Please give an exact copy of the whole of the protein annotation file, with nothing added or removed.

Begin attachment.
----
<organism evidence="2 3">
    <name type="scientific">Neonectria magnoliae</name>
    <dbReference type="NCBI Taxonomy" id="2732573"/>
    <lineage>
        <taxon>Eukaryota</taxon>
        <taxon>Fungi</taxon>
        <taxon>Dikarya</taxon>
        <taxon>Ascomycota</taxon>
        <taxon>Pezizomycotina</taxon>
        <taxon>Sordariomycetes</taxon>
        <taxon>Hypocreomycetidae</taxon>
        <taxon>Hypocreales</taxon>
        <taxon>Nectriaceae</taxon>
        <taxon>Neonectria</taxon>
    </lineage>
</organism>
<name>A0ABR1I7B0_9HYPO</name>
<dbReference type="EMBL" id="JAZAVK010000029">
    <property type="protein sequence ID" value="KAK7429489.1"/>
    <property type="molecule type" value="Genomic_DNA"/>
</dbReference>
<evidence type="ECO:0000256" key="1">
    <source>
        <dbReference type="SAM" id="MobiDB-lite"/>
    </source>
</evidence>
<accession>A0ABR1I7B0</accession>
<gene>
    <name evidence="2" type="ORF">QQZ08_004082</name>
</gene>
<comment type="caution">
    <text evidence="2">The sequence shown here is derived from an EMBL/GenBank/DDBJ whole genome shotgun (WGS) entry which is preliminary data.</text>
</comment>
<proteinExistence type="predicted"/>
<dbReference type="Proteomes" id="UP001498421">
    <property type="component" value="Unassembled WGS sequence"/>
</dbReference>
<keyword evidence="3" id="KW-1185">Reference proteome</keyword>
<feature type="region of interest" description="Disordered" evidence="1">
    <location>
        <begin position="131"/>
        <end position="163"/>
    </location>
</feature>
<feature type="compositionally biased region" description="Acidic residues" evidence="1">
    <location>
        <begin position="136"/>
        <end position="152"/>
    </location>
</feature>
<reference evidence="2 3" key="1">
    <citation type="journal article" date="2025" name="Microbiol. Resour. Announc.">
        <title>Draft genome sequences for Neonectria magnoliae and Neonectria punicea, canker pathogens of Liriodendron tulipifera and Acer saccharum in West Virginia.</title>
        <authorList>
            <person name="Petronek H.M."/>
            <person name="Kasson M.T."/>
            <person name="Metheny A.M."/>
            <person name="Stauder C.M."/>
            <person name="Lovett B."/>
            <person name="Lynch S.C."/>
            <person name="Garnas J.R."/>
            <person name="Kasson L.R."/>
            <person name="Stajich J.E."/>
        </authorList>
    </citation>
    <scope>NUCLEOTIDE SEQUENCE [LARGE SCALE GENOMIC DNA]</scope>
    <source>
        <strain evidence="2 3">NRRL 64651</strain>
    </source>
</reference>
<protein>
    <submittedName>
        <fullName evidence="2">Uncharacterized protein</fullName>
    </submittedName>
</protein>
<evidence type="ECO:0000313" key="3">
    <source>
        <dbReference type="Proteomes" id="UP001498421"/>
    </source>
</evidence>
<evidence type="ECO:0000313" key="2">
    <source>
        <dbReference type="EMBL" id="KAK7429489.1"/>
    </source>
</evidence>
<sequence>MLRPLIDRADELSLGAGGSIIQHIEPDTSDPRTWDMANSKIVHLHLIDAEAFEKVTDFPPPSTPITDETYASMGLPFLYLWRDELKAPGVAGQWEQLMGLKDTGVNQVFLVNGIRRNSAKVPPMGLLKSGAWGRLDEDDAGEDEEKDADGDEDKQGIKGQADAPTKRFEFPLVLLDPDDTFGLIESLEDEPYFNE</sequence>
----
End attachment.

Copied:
<organism evidence="2 3">
    <name type="scientific">Neonectria magnoliae</name>
    <dbReference type="NCBI Taxonomy" id="2732573"/>
    <lineage>
        <taxon>Eukaryota</taxon>
        <taxon>Fungi</taxon>
        <taxon>Dikarya</taxon>
        <taxon>Ascomycota</taxon>
        <taxon>Pezizomycotina</taxon>
        <taxon>Sordariomycetes</taxon>
        <taxon>Hypocreomycetidae</taxon>
        <taxon>Hypocreales</taxon>
        <taxon>Nectriaceae</taxon>
        <taxon>Neonectria</taxon>
    </lineage>
</organism>
<name>A0ABR1I7B0_9HYPO</name>
<dbReference type="EMBL" id="JAZAVK010000029">
    <property type="protein sequence ID" value="KAK7429489.1"/>
    <property type="molecule type" value="Genomic_DNA"/>
</dbReference>
<evidence type="ECO:0000256" key="1">
    <source>
        <dbReference type="SAM" id="MobiDB-lite"/>
    </source>
</evidence>
<accession>A0ABR1I7B0</accession>
<gene>
    <name evidence="2" type="ORF">QQZ08_004082</name>
</gene>
<comment type="caution">
    <text evidence="2">The sequence shown here is derived from an EMBL/GenBank/DDBJ whole genome shotgun (WGS) entry which is preliminary data.</text>
</comment>
<proteinExistence type="predicted"/>
<dbReference type="Proteomes" id="UP001498421">
    <property type="component" value="Unassembled WGS sequence"/>
</dbReference>
<keyword evidence="3" id="KW-1185">Reference proteome</keyword>
<feature type="region of interest" description="Disordered" evidence="1">
    <location>
        <begin position="131"/>
        <end position="163"/>
    </location>
</feature>
<feature type="compositionally biased region" description="Acidic residues" evidence="1">
    <location>
        <begin position="136"/>
        <end position="152"/>
    </location>
</feature>
<reference evidence="2 3" key="1">
    <citation type="journal article" date="2025" name="Microbiol. Resour. Announc.">
        <title>Draft genome sequences for Neonectria magnoliae and Neonectria punicea, canker pathogens of Liriodendron tulipifera and Acer saccharum in West Virginia.</title>
        <authorList>
            <person name="Petronek H.M."/>
            <person name="Kasson M.T."/>
            <person name="Metheny A.M."/>
            <person name="Stauder C.M."/>
            <person name="Lovett B."/>
            <person name="Lynch S.C."/>
            <person name="Garnas J.R."/>
            <person name="Kasson L.R."/>
            <person name="Stajich J.E."/>
        </authorList>
    </citation>
    <scope>NUCLEOTIDE SEQUENCE [LARGE SCALE GENOMIC DNA]</scope>
    <source>
        <strain evidence="2 3">NRRL 64651</strain>
    </source>
</reference>
<protein>
    <submittedName>
        <fullName evidence="2">Uncharacterized protein</fullName>
    </submittedName>
</protein>
<evidence type="ECO:0000313" key="3">
    <source>
        <dbReference type="Proteomes" id="UP001498421"/>
    </source>
</evidence>
<evidence type="ECO:0000313" key="2">
    <source>
        <dbReference type="EMBL" id="KAK7429489.1"/>
    </source>
</evidence>
<sequence>MLRPLIDRADELSLGAGGSIIQHIEPDTSDPRTWDMANSKIVHLHLIDAEAFEKVTDFPPPSTPITDETYASMGLPFLYLWRDELKAPGVAGQWEQLMGLKDTGVNQVFLVNGIRRNSAKVPPMGLLKSGAWGRLDEDDAGEDEEKDADGDEDKQGIKGQADAPTKRFEFPLVLLDPDDTFGLIESLEDEPYFNE</sequence>